METHODS AND MATERIALS: Twenty patients underwent dynamic contrast-enhanced MRI during concurrent chemoradiation therapy. Imaging consisted of 2 baseline scans 1 week apart (B1/B2) and 1 scan after 1 week of chemoradiation therapy (Wk1). Regions of interest (ROIs) in the right and left carotid arteries were drawn on coronal images. Plasma concentration curves of all ROIs were averaged and fit to a biexponential decay function to obtain the final PA-AIF (AvgAll). Right-sided and left-sided ROI plasma concentration curves were averaged separately to obtain side-specific AIFs (AvgRight/AvgLeft). Regions of interest were divided by time point to obtain time-point-specific AIFs (AvgB1/AvgB2/AvgWk1). The vascular transfer constant (Ktrans) and the fractional extravascular, extracellular space volume (Ve) for primaries and nodes were calculated using the AvgAll AIF, the appropriate side-specific AIF, and the appropriate time-point-specific AIF. Median Ktrans and Ve values derived from AvgAll were compared with those obtained from the side-specific and time-point-specific AIFs. The effect of using individual AIFs was also investigated.
RESULTS: The plasma parameters for AvgAll were a1,2 = 27.11/17.65 kg/L, m1,2 = 11.75/0.21 min(-1). The coefficients of repeatability (CRs) for AvgAll versus AvgLeft were 0.04 min(-1) for Ktrans and 0.02 for Ve. For AvgAll versus AvgRight, the CRs were 0.08 min(-1) for Ktrans and 0.02 for Ve. When AvgAll was compared with AvgB1/AvgB2/AvgWk1, the CRs were slightly higher: 0.32/0.19/0.78 min(-1), respectively, for Ktrans; and 0.07/0.08/0.09 for Ve. Use of a PA-AIF was not significantly different from use of individual AIFs.
CONCLUSION: A PA-AIF for head and neck cancer was generated that accounts for differences in right carotid artery versus left carotid artery, day-to-day fluctuations, and early treatment-induced changes. The small CRs obtained for Ktrans and Ve indicate that side-specific AIFs are not necessary. However, a time-point-specific AIF may improve pharmacokinetic accuracy.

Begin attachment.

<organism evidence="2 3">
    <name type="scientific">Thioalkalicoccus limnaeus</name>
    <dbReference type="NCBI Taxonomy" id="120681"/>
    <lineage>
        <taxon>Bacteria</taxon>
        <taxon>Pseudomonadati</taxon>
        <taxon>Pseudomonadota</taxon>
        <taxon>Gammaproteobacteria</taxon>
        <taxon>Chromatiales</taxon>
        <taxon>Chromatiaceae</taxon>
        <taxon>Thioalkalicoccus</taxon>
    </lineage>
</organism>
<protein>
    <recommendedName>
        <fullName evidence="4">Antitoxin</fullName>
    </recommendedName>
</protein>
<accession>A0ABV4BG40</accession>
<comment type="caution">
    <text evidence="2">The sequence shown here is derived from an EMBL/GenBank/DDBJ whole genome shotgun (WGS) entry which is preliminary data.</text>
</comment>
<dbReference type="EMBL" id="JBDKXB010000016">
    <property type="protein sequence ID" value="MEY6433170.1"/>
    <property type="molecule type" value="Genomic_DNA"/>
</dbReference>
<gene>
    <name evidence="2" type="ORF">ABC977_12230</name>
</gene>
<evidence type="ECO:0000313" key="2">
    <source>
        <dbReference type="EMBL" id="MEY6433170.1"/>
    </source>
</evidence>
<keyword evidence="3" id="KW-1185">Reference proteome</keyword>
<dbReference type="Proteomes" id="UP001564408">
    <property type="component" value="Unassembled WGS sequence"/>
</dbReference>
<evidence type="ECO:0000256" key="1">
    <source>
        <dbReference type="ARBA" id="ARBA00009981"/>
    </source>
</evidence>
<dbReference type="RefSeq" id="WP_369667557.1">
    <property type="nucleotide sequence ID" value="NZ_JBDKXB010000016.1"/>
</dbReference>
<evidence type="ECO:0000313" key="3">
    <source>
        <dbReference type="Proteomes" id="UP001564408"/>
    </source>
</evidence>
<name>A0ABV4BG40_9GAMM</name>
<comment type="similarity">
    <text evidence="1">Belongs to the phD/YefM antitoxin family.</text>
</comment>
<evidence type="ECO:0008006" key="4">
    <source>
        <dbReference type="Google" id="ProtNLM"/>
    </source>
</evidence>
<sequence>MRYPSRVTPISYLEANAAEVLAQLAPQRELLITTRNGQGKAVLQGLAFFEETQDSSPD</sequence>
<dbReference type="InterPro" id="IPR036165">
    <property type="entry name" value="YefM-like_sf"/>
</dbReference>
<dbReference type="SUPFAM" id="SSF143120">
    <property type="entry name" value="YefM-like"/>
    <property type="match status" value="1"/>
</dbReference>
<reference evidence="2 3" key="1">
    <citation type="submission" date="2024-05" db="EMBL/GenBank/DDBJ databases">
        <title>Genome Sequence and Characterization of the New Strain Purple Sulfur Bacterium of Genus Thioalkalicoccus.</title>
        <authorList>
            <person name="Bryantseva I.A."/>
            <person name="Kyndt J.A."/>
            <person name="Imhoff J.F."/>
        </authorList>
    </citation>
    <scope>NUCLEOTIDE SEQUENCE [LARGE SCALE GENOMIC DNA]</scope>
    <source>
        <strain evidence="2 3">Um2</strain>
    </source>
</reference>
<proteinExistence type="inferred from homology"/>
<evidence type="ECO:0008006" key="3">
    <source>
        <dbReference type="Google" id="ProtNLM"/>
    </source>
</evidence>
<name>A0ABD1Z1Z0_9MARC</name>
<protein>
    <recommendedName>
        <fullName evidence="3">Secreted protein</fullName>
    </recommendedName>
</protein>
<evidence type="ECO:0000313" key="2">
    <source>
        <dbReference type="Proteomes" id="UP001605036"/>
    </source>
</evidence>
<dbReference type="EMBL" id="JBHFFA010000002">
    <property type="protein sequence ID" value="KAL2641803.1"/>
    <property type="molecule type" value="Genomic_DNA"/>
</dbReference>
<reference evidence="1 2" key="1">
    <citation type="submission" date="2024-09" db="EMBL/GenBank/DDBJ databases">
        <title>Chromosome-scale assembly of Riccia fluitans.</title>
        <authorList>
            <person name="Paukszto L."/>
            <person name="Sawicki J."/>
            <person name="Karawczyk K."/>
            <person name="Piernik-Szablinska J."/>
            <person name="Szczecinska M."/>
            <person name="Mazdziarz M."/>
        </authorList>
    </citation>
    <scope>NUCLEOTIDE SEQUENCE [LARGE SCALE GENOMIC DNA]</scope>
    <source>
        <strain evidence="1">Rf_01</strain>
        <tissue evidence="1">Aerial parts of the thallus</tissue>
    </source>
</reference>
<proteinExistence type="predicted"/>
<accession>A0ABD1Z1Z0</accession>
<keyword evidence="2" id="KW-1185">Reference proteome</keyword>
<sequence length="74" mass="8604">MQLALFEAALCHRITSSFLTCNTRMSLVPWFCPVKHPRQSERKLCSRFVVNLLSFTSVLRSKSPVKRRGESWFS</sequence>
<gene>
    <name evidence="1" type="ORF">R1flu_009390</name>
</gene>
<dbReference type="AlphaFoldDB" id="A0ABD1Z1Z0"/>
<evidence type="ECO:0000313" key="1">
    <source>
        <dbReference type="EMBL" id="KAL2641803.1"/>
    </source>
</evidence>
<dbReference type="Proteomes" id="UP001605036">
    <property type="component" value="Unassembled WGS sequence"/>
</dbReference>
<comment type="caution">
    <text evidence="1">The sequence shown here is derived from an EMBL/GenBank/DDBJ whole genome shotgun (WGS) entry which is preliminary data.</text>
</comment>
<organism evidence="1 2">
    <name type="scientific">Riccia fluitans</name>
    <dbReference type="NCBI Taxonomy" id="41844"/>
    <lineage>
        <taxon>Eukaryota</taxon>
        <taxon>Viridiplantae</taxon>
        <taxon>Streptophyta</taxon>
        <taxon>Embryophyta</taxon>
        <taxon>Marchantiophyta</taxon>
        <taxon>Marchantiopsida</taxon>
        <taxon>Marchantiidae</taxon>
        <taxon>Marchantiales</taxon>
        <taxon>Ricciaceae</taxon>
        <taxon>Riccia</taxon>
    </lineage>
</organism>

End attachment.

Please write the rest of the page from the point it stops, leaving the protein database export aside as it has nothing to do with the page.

Shiozaki H, Sudo K, Xiao L, et al.
Distribution and timing of distant metastasis after local therapy in a large cohort of patients with esophageal and esophagogastric junction cancer.
Oncology. 2014; 86(5-6):336-9 [PubMed] Article available free on PMC after 07/06/2015 Related Publications
BACKGROUND: Patients with localized esophageal and esophagogastric junction cancer (EAC) receive chemoradiation and then surgery (trimodality, TMT) or definitive chemoradiation (bimodality, BMT). Distant metastases (DMs) are common but the details of their distribution and timing in a large cohort have not been described.
METHODS: 629 patients with localized EAC who had TMT or BMT were analyzed. Standard statistical methods were used to define the end points.
RESULTS: The median follow-up time was 37.2 months (interquartile range 17.8-65.0). Of 356 TMT patients, 33% (119) developed DM as their first relapse and of 273 BMT patients, 40% (109) developed DM; 91% (TMT) and 96% (BMT) of the DMs were diagnosed within 2 years of local therapy. The most common sites of DM were: lung, distant nodes, liver, peritoneal cavity, bone, brain and pleura in order of frequency. The median overall survival of TMT patients with DM was 10.2 months (95% CI 7.8-12.7) and that for BMT patients with DM was 7.8 months (95% CI 5.7-9.9).
CONCLUSIONS: Following TMT or BMT, ≥33% of patients developed DMs and most of these occurred within 2 years (>90%) of local therapy. A clinical model is desirable that associates clinical parameters with a high risk for DM in TMT-eligible patients prior to surgery.

Related: Cancer of the Esophagus Esophageal Cancer


Tanaka N, Yamashita T, Yamamoto S, et al.
Histological growth pattern of and alpha-actinin-4 expression in thyroid cancer.
Anticancer Res. 2014; 34(6):3157-63 [PubMed] Related Publications
AIM: To assess the clinicopathological significance of the histological growth pattern (HGP) and α-actinin-4 (ACTN4) expression in thyroid cancer.
PATIENTS AND METHODS: We classified 83 thyroid cancer cases into infiltrative margin (IM) and pushing margin (PM) groups according to peripheral tumor margin contour and immunohistochemically determined ACTN4 expression. Correlations between clinical stage and clinicopathological characteristics were analyzed.
RESULTS: IM and high ACTN4 expression were observed in 39% and 49% of cancer cases, respectively. Higher clinical stage was significantly correlated with older age, higher T and N factor, preoperative recurrent laryngeal nerve paralysis (pre-RLNP), IM, and poor prognosis. Patients with stage IV disease had significantly poorer prognosis than those with stages I-III. On multivariate analysis, older age, pre-RLNP, and IM correlated with higher clinical stages. IM was significantly correlated with high ACTN4 expression.